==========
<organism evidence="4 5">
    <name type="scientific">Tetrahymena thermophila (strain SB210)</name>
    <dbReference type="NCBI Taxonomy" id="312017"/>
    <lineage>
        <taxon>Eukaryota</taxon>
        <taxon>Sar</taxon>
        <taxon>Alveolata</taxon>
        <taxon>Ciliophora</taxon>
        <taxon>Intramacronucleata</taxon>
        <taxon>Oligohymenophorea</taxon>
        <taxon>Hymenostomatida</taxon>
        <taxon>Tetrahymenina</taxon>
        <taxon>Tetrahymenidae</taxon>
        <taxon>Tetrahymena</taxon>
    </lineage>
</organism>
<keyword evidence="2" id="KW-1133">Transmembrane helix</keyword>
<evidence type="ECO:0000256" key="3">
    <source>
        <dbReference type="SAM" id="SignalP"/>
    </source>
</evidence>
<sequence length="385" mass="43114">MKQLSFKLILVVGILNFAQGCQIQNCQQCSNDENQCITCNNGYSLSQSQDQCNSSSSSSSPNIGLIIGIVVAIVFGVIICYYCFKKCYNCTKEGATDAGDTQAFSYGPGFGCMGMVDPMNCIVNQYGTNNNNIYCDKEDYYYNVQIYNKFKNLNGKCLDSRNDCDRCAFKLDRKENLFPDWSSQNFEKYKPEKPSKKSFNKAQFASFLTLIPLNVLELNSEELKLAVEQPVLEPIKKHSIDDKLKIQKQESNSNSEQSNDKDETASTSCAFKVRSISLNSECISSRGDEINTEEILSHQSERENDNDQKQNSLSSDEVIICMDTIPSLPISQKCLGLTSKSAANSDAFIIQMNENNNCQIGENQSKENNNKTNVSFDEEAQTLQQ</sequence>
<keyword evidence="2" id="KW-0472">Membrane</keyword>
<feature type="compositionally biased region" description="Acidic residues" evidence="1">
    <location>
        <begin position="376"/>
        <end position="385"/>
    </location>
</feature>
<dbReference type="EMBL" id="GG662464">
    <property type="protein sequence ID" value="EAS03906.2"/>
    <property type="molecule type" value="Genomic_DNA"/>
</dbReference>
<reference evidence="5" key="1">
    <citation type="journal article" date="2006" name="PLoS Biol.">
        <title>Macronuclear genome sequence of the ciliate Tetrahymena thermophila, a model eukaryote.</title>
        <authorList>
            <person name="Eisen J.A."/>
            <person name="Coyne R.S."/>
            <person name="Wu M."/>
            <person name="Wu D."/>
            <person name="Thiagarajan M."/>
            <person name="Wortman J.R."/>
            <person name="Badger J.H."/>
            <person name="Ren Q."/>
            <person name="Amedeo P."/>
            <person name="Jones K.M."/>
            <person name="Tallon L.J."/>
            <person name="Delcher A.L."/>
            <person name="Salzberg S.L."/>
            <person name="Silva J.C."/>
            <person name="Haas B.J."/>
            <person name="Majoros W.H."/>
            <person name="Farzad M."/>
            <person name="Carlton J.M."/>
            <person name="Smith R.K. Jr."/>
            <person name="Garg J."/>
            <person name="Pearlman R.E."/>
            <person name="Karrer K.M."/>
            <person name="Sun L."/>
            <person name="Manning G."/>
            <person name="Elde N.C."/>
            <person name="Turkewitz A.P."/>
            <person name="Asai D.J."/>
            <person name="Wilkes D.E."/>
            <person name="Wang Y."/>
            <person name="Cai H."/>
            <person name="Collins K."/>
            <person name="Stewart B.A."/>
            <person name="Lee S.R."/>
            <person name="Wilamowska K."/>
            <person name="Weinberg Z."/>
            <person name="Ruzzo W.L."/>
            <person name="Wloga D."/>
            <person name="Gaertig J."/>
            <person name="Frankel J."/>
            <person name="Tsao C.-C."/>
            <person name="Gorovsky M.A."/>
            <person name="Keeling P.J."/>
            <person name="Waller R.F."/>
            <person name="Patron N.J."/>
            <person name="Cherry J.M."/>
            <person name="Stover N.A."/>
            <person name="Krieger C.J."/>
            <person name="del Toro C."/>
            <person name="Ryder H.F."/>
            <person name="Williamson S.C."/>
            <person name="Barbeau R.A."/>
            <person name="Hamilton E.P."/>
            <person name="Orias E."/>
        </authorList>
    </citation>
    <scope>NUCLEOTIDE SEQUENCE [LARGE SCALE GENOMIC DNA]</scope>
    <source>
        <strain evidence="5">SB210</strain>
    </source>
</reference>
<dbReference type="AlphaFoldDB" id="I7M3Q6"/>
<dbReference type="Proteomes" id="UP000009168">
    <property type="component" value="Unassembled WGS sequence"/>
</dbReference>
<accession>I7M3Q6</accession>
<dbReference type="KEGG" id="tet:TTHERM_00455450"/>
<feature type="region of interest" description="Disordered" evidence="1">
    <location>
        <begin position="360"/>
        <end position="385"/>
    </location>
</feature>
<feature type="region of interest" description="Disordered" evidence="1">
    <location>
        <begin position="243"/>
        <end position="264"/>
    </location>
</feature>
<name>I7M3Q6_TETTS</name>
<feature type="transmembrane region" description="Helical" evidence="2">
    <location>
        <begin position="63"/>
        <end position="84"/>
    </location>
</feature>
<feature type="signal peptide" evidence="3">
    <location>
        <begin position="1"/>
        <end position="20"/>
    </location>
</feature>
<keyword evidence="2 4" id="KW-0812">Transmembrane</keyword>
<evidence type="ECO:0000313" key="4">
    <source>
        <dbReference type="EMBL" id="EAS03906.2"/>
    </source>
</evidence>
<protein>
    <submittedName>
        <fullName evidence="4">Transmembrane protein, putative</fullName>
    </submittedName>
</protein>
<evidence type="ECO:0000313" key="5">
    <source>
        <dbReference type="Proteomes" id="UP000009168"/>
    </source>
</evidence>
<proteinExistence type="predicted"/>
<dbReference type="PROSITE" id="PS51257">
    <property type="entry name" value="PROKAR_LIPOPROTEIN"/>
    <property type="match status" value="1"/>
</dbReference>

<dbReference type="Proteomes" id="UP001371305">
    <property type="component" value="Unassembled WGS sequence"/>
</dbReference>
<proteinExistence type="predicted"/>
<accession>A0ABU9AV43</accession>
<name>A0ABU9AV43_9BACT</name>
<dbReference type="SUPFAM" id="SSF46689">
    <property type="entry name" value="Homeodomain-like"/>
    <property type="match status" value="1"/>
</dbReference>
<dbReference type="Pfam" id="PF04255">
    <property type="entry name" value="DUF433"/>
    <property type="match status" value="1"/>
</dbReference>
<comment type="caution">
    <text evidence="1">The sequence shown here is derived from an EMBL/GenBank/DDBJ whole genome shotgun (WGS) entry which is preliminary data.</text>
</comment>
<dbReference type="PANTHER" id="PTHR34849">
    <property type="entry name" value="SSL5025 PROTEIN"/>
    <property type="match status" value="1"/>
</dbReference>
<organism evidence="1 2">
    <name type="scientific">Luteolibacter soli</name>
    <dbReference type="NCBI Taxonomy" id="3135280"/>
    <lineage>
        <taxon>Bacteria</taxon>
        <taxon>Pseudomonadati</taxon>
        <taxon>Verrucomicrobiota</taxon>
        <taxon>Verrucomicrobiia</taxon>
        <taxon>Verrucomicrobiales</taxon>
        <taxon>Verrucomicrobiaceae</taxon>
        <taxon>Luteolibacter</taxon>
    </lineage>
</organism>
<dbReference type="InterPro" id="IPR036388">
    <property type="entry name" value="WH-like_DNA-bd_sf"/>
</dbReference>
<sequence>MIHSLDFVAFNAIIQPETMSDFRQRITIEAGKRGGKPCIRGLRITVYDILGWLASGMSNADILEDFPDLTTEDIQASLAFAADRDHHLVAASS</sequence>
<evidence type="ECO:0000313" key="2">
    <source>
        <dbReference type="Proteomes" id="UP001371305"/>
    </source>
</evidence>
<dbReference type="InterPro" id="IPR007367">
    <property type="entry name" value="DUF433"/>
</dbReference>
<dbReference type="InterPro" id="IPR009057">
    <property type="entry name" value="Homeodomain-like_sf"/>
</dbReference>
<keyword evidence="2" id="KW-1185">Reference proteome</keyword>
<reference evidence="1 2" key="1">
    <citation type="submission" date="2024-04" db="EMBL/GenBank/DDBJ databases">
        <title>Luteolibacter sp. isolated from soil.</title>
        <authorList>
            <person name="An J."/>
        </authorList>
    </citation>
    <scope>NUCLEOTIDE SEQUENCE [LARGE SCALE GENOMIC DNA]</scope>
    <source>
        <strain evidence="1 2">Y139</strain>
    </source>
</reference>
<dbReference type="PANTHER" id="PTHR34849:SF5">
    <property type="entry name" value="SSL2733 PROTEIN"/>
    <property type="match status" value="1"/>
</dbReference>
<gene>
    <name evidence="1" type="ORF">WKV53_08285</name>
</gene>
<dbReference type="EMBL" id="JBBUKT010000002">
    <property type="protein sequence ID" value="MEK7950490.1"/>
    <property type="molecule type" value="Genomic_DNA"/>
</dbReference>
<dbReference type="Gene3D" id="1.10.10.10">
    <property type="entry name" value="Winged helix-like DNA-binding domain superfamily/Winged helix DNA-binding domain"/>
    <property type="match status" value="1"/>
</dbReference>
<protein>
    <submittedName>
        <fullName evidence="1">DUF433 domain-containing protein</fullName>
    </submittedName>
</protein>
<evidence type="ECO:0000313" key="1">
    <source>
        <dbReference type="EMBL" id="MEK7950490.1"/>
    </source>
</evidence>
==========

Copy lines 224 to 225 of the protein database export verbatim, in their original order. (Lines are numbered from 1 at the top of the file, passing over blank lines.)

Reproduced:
<dbReference type="Gene3D" id="1.10.10.10">
    <property type="entry name" value="Winged helix-like DNA-binding domain superfamily/Winged helix DNA-binding domain"/>